Femtocell & WiFi Phones Growing Fast

Kineto Wireless says its Smart Wi-Fi application is on more than three million Android smartphones. The company also announced that its Smart Wi-Fi Application for Android now comes pre-loaded on more than 15 smartphone models including those from Samsung, HTC, LG and Motorola.

Kineto’s Smart Wi-Fi Application uses existing Wi-Fi access points for phone service. The application provides users with the identical mobile voice, SMS and data service experience over Wi-Fi as they receive on the outdoor cellular network.

T-Mobile USA’s Wi-Fi Calling service, which is powered by Kineto’s Smart Wi-Fi, provides connectivity indoors where cellular service sometimes can’t penetrate.

A femtocell, by contrast, is a small cellular base station, typically designed for use in a home or small business. It uses cellular frequencies and connects to the service provider’s network via broadband (such as DSL or cable). Current residential designs typically support 2 to 4 active mobile phones, and 8 to 16 active mobile phones in enterprise settings. Femtocells have a typical range of 30-40 feet (12 meters).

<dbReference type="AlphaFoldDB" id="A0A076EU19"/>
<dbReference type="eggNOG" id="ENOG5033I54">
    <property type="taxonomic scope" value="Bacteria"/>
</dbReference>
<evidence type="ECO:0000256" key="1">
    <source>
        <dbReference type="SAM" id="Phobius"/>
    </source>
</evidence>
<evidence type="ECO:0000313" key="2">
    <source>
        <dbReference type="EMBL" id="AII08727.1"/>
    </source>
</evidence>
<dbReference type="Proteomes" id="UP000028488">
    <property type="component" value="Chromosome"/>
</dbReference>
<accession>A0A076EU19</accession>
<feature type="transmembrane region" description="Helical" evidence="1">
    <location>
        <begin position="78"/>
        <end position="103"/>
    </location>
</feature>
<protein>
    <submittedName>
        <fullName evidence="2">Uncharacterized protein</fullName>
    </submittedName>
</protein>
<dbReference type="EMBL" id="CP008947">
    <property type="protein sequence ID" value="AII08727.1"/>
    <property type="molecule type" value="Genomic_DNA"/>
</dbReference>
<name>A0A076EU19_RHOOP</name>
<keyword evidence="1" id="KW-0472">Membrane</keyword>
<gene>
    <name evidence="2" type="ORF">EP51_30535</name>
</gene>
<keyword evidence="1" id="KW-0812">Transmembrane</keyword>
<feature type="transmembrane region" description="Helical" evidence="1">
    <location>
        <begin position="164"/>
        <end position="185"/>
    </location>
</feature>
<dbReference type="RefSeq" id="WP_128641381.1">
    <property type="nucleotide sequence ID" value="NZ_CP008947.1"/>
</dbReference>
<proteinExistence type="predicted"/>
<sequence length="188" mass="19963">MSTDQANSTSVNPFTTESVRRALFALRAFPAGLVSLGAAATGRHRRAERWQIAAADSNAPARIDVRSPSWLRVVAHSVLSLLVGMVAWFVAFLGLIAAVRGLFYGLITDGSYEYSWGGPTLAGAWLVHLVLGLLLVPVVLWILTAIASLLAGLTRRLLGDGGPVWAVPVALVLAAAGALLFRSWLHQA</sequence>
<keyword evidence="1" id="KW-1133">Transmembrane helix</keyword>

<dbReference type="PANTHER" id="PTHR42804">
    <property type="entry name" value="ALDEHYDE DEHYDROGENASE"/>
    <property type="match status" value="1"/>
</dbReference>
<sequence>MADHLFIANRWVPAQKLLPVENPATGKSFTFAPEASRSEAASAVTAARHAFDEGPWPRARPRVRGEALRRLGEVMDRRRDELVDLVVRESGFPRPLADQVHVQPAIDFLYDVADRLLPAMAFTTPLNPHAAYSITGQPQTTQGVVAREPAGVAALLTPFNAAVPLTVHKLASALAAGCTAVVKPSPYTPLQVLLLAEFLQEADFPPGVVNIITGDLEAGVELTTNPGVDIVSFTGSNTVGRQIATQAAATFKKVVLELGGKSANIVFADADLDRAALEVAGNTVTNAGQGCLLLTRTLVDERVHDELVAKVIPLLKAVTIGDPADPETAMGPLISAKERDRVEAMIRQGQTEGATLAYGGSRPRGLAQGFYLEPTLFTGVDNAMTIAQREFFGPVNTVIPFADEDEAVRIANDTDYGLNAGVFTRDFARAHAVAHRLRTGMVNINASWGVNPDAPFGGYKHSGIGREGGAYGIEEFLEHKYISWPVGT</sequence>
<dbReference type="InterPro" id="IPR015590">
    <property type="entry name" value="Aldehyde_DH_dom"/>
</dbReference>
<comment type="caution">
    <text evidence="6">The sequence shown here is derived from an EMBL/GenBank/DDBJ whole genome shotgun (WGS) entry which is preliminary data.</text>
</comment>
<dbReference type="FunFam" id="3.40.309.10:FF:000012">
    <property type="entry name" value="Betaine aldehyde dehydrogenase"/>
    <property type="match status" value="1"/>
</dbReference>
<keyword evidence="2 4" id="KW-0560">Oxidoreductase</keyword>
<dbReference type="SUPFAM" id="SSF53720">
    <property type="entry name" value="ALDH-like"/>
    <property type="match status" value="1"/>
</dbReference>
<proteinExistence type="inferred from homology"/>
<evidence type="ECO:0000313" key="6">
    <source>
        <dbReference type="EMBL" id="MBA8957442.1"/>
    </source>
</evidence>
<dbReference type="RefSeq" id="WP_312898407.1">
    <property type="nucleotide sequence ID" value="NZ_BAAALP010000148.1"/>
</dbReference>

Some analysts estimate more than 50% of all phones sold globally by 2014 will be smartphones, with the network offloading by WiFi and femtocells expected to grow over time.

Shipments of femtocells will reach 7.2 million units in 2011, up 289 percent from 2010, acccording to iSuppli. Shipments will rise by 232 percent to reach 23.9 million units in 2012, and by a whopping 657 percent to hit 39.6 million units in 2013, says the market researcher.

The National Association of Broadcasters claims the spectrum crisis is a conspiracy, created by the FCC in order to sell spectrum (pdf). The NAB says there is no spectrum crisis. Cellular carriers will use Femtocells and WiFi to offload users. They site Cisco’s Visual Networking Index that says “Globally, 31 percent of smartphone traffic was offloaded onto the fixed network through dual-mode or femtocell in 2010.”

Fifty years ago, broadcasting was a “public service”. Broadcasters got spectrum free of charge, courtesy of U.S. taxpayers, in exchange for “public service” provisions.

Today, billionaire group owners no longer have to meet “public service” requirements. They squat on our spectrum, and claim to “own” it. Talk about hubris.

Who do they think they are? Why not subsidize newspapers, for Christ’s sake?

Posted by Sam Churchill on .

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